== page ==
To get an overview of your saved information, visit myaccount.google.com. Start at “Sign-in & security,” click on “Connected apps & sites” and scroll down to “Saved passwords.” Click on “Manage passwords” to see options. If you turn on Smart Lock, Google will log you into saved websites and bypass the login screen. You don’t want to turn this feature on if you’re uncomfortable being removed from the login process.

Your Google account is the master login for the Smart Lock feature. That makes password management extremely convenient, but it also means that if someone gains access to your Google account, they can also access and control your passwords. Google Smart Lock does not include a password generator and it doesn’t work on iPhones or browsers other than Chrome.

Norton Identity Safe

Norton Identify Safe is a free password manager made by Symantec, the company behind the well-known Norton AntiVirus products. It is installed on your computer and any other device you choose, as well as your browser. You’ll find a link to a random password generator right at the top of the Norton Identity Safe website.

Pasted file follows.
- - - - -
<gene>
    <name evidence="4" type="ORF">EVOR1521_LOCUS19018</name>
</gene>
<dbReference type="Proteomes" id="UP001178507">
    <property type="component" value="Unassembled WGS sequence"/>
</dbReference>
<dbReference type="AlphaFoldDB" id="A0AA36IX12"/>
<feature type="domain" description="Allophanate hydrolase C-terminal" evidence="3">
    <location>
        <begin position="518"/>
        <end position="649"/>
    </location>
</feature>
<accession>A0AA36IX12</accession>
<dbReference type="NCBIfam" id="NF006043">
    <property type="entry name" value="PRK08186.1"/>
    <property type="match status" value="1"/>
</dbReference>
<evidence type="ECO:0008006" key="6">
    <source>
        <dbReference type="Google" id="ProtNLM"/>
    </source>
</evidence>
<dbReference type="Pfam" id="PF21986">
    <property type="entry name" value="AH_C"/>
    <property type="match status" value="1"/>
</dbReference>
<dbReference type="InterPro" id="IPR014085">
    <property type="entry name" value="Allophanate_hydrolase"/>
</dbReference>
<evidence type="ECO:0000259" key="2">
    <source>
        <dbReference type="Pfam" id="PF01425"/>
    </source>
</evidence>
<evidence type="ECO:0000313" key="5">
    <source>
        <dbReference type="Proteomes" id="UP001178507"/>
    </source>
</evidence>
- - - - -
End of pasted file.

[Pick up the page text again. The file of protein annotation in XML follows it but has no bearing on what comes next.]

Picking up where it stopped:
When you set it up, you’ll need two passwords: one for your account and one for your password vault. Both passwords should be complex but memorable because your stored passwords will be inaccessible until you open the vault.

Once you enter your various login credentials in the app, the sites appear in an alphabetical list in your password vault. A colored bar tells you whether your password is weak (red), moderate (yellow) or strong (green).